Does Nothing Not Remind Frank Rich of Iraq?

December 24th, 2006 12:45 PM

To a lover in the thrall of blissful delirium, there is nothing that doesn't relate to his beloved. Frank Rich is the morose mirror image. Not a leaf falls but that it reminds him of Iraq and the perfidy of the Bush administration. The ostensible topic of Rich's sub-req NY Times  column of this morning was Time magazine's solipsistic choice of "you" as person of the year. What this has to do with Iraq might not be apparent to you. But you're not Frank Rich.

Let's see how Rich managed to make the connection with some annotated excerpts:
  • "Like Time today, Life in the late 1960s was a middle-of-the-road publishing fixture sent into an identity crisis by the cultural revolution that coincided with a calamitous war."
As bad as Vietnam was for us, it was much worse for the millions of Vietnamese and Cambodians who were killed by the dictators who took over once we pulled out.
  • "As our country sinks deeper into a quagmire — and even a conclusive Election Day repudiation of the war proves powerless to stop it — we the people, and that includes, yes, you, will seek out any escape hatch we can find."
Rich sounds his major theme here: the rise of the internet reflects the escapism of the American people in reaction to the bad news of Iraq.
  • "Compulsive blogging and free soft-core porn are not, as Time would have it, indications of how much you, I and that glassy-eyed teenage boy hiding in his bedroom are in control of the Information Age. They are indicators instead of how eager we are to flee from brutal real-world information that makes us depressed and angry."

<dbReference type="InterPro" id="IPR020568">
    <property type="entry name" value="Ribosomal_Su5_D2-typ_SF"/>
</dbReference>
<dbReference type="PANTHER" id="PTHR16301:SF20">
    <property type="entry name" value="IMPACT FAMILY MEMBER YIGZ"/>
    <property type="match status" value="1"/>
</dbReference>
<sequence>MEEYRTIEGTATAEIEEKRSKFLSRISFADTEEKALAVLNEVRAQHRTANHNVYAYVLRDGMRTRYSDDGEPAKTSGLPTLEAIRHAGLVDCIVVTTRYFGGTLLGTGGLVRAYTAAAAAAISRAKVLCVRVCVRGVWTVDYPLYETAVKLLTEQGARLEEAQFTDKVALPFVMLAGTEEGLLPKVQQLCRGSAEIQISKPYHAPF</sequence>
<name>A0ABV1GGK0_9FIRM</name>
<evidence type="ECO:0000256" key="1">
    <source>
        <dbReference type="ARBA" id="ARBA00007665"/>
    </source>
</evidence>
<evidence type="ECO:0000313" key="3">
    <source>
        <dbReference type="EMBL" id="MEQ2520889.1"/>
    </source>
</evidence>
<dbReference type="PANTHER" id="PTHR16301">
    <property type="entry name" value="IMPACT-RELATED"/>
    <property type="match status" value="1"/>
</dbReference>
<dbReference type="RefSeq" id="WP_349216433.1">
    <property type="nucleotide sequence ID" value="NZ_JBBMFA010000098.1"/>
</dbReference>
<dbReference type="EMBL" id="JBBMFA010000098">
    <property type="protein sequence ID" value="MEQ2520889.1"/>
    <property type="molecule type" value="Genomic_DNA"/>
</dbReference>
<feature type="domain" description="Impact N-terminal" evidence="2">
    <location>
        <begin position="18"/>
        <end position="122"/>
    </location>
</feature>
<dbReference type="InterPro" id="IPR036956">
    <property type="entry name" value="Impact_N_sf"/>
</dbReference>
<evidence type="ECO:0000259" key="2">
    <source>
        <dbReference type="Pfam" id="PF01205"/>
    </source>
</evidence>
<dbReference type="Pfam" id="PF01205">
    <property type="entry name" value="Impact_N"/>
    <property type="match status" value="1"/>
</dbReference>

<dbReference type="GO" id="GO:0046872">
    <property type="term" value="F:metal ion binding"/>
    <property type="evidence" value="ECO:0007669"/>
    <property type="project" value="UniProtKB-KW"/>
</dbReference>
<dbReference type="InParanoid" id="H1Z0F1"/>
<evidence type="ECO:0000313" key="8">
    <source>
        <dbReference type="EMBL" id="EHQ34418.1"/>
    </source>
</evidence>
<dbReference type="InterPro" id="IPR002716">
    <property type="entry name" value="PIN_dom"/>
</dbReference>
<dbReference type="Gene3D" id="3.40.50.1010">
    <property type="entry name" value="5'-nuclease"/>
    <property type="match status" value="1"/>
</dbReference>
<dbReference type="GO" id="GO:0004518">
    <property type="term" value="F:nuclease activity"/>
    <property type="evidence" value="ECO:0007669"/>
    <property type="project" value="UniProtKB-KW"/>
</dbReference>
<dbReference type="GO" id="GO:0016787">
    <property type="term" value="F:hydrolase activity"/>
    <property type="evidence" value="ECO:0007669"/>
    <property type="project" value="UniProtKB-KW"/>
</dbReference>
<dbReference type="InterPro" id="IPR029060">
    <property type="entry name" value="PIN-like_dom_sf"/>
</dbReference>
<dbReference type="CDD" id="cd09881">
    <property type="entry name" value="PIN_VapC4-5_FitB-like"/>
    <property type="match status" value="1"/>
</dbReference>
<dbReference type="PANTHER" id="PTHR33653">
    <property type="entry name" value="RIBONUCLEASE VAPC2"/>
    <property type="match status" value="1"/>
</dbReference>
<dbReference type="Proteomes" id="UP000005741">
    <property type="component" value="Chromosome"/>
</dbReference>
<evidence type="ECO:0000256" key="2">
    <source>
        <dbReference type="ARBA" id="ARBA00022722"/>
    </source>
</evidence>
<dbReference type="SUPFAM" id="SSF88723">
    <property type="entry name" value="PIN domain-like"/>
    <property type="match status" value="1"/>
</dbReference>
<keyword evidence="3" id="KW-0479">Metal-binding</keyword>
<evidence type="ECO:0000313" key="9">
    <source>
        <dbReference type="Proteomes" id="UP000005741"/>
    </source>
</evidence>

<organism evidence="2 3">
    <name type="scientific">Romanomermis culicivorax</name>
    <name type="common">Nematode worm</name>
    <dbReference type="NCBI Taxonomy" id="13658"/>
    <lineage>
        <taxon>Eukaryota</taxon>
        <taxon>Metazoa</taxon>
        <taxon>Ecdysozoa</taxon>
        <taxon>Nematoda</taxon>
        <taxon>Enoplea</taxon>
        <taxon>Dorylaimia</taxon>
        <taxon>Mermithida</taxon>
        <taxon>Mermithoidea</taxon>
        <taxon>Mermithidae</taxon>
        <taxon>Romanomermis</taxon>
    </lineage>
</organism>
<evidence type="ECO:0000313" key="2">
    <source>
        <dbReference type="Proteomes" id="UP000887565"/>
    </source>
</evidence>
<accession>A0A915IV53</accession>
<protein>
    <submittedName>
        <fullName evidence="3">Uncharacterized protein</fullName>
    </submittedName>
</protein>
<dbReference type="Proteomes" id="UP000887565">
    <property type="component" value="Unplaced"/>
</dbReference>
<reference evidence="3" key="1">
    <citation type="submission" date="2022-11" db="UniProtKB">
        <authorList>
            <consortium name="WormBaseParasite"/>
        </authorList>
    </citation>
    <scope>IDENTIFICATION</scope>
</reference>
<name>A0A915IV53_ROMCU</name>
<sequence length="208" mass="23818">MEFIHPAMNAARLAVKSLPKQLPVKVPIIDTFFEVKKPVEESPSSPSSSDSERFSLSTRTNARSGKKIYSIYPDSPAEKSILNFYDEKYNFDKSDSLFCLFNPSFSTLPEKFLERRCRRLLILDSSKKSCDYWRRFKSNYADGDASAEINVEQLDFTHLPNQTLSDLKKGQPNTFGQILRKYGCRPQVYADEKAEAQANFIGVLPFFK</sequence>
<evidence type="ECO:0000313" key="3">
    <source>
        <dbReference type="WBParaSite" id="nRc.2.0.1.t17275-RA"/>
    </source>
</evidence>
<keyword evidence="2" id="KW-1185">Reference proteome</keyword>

Depressed and angry? Speak for yourself, Frank.
  • "The often uproarious farce that took its name from that hopelessly dense and bigoted fictional TV correspondent from Kazakhstan was the year’s most revealing hit movie. It was escapism incarnate, and we couldn’t eat it up fast enough. 'Borat' also encapsulated the rising xenophobia that feeds American fantasies of the ultimate national escape: fencing off our borders from the world."
So not only are we escapists, we're Frank Rich's moral inferiors. A bunch of paranoid xenophobes. And Rich proves this by pointing out that we flock to a movie mocking . . . a xenophobe?
  • "The second most revealing movie hit of this escapist year was “Casino Royale.” . . . There could be no happier fairy tale for a country looking in the eye of defeat. The movie was nostalgia for the cold war, which America won unambiguously, was visible everywhere this year as we lost a war that has divided the country."
Note Rich's use of the past tense. As far as he's concerned, it's ov-ah.
  • "The most revealing index of our lust for escapism this year cannot be found at YouTube or the multiplex, however, but in the sideshow villains who distracted us from main news events in the Middle East: James Frey, Mel Gibson, Michael Richards and Judith Regan. Something is out of whack when these relatively minor miscreants are publicly stoned and the architects of a needless catastrophe that has cost thousands of American and Iraqi lives escape scot-free."
Great point, Frank. As everyone knows, before Iraq went south, America never had any taste for miscreants' misdeeds. No wonder no one paid any attention to the OJ trial. And what's this, the morally superior Mr. Rich fantasizing about the public stoning of Bush, Cheney, Rumsfeld and Co.? How . . . atavistic.

Finkelstein was in Iraq last month. Contact him at